The smoking ban did not hurt business in Southern Nevada, a study released Monday by UNLV researchers concluded.
Oh yes, it most certainly did, countered bar owners in the he-said, she-said dispute.
Nancy York, the study’s lead author and an assistant nursing professor at the University of Nevada, Las Vegas, said researchers examined 10 years of economic data to form their conclusions.
“Overall, these indicators that people were saying took a hit from the Clean Indoor Air Act did not,” she said.
Tax revenues, employment numbers and tavern closings and openings were among the data researchers analyzed.
“That’s the most irresponsible thing I’ve ever heard out of UNLV,” said Gene Hill, president of the Nevada Tavern Owners Association.
The tavern owners have opposed the ban, which went into effect in December 2006 after voters approved it.
It essentially outlaws smoking in restaurants, child care operations and in bars that serve food. Smoking remains legal in casinos.
Bar owners have testified before the state Legislature that they saw precipitous declines in business immediately after the ban went into effect.
The state Senate voted last week to weaken the ban by allowing smoking in bars that serve food, with some restrictions. The changes, if approved by the Assembly and signed by the governor, would go into effect in December.
The UNLV study was funded through a UNLV President’s Research Award. With York, its authors included Chris Cochran and Jay Shen, associate professors of health care administration and policy, and Keith Schwer, director of UNLV’s Center for Economic Research. UNLV said two people from the Southern Nevada Health District helped in the study.
Hill said that because nearly all of the study’s authors had health care backgrounds, its conclusions should be greeted with caution.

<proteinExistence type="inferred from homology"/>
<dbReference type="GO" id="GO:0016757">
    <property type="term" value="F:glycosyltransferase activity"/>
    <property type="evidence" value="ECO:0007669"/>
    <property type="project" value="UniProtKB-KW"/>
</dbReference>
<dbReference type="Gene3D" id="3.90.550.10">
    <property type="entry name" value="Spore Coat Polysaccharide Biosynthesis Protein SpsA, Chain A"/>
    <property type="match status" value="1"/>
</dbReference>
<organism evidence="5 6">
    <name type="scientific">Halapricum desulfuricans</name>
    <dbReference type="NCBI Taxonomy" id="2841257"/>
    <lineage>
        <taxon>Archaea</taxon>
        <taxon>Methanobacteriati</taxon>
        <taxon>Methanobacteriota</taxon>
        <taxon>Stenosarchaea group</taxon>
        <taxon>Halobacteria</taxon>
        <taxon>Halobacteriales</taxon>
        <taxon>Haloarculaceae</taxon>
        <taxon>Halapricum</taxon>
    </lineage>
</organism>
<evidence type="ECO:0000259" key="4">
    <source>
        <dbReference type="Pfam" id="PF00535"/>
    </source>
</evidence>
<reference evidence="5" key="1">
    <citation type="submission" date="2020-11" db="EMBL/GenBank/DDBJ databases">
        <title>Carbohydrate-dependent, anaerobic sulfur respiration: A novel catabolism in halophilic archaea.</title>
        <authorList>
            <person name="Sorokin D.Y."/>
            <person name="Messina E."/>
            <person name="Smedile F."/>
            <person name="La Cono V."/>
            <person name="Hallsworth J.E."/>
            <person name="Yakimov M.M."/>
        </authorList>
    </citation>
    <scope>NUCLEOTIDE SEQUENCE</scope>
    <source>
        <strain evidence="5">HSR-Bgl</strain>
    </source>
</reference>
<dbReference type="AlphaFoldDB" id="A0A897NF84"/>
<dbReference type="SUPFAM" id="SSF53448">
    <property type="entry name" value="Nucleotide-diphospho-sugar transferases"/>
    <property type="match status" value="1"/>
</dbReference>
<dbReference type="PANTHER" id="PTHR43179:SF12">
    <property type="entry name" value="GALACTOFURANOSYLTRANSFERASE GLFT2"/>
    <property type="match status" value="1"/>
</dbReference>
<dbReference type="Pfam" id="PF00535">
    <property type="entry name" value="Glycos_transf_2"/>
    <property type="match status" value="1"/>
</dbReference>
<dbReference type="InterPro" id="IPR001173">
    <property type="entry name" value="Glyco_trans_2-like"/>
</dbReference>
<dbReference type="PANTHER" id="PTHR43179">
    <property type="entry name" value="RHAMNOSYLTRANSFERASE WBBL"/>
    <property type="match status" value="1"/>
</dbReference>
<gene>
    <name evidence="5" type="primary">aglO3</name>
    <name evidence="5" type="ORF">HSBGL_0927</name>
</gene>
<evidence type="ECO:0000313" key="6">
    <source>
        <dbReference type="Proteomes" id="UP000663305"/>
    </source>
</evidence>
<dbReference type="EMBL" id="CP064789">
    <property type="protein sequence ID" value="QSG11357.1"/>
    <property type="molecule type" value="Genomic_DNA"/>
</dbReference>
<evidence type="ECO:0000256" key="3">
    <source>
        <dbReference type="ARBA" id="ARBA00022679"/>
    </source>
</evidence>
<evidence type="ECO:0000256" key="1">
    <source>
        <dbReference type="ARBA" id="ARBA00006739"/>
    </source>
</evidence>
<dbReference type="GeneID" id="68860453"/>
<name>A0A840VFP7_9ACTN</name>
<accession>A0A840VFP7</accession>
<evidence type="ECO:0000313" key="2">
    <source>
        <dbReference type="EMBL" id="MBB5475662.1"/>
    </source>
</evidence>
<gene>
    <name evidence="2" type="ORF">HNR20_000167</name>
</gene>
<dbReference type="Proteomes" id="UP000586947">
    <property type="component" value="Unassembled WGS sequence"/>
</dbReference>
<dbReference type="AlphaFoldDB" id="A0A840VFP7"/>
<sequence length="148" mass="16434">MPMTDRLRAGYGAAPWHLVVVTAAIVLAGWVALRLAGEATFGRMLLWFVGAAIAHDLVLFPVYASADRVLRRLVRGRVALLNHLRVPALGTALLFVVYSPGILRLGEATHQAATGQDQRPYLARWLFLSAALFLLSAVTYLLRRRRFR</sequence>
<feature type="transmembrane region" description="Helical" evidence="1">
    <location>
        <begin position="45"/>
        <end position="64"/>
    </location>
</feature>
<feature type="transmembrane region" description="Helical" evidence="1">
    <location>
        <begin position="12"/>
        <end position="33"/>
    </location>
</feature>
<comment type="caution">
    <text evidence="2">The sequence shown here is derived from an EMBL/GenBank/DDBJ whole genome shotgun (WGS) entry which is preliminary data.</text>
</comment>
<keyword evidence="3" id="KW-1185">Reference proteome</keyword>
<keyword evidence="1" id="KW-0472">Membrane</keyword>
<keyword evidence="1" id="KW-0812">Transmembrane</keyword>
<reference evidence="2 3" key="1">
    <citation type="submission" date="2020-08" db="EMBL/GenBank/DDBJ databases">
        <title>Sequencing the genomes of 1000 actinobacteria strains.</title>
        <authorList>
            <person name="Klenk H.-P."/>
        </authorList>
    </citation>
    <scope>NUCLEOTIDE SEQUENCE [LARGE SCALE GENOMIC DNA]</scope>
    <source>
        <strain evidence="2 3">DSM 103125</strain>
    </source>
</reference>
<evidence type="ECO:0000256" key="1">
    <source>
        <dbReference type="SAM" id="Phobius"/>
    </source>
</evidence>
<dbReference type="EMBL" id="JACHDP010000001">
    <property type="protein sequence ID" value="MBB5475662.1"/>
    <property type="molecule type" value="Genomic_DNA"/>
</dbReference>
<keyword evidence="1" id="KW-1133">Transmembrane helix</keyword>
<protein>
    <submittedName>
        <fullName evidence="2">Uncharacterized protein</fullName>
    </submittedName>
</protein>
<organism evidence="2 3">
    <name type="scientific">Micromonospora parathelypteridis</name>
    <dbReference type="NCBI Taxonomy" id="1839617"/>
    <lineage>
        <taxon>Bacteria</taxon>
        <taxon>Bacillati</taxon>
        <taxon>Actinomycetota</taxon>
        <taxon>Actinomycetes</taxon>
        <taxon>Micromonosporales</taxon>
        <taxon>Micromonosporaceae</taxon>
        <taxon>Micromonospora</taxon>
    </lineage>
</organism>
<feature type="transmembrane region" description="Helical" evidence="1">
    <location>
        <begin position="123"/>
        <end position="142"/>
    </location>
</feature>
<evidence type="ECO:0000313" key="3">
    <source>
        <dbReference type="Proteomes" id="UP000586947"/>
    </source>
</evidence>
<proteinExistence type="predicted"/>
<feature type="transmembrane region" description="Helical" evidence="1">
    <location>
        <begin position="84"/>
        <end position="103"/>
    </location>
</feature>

But York said the researchers simply looked at economic data. The data showed that, yes, there was a decline in business, but it began before the smoking ban and it shadowed a similar decline in businesses not involved in the ban.
She said claims by some establishments that the ban hurt business might or might not be true, individually. But it did not hurt business overall in Clark County, she said.
She acknowledged that Las Vegas Convention and Visitors Authority representatives have said the ban cost the economy $41 million in lost conventions related to the tobacco industry. But she said that there are other groups who will hold conventions only in places where smoking bans are in effect.
She also said that the study’s results match those of similar studies around the nation.
But Hill insisted the study’s methodology was faulty, its conclusions baseless.
“We’ve done our own study,” he said, which indicated each establishment affected by the ban lost an average of three employees because of it.
The ban has been in effect for more than two years, and no bar owner or smoker has been cited by authorities .
Contact reporter Richard Lake at firstname.lastname@example.org or 702-383-0307.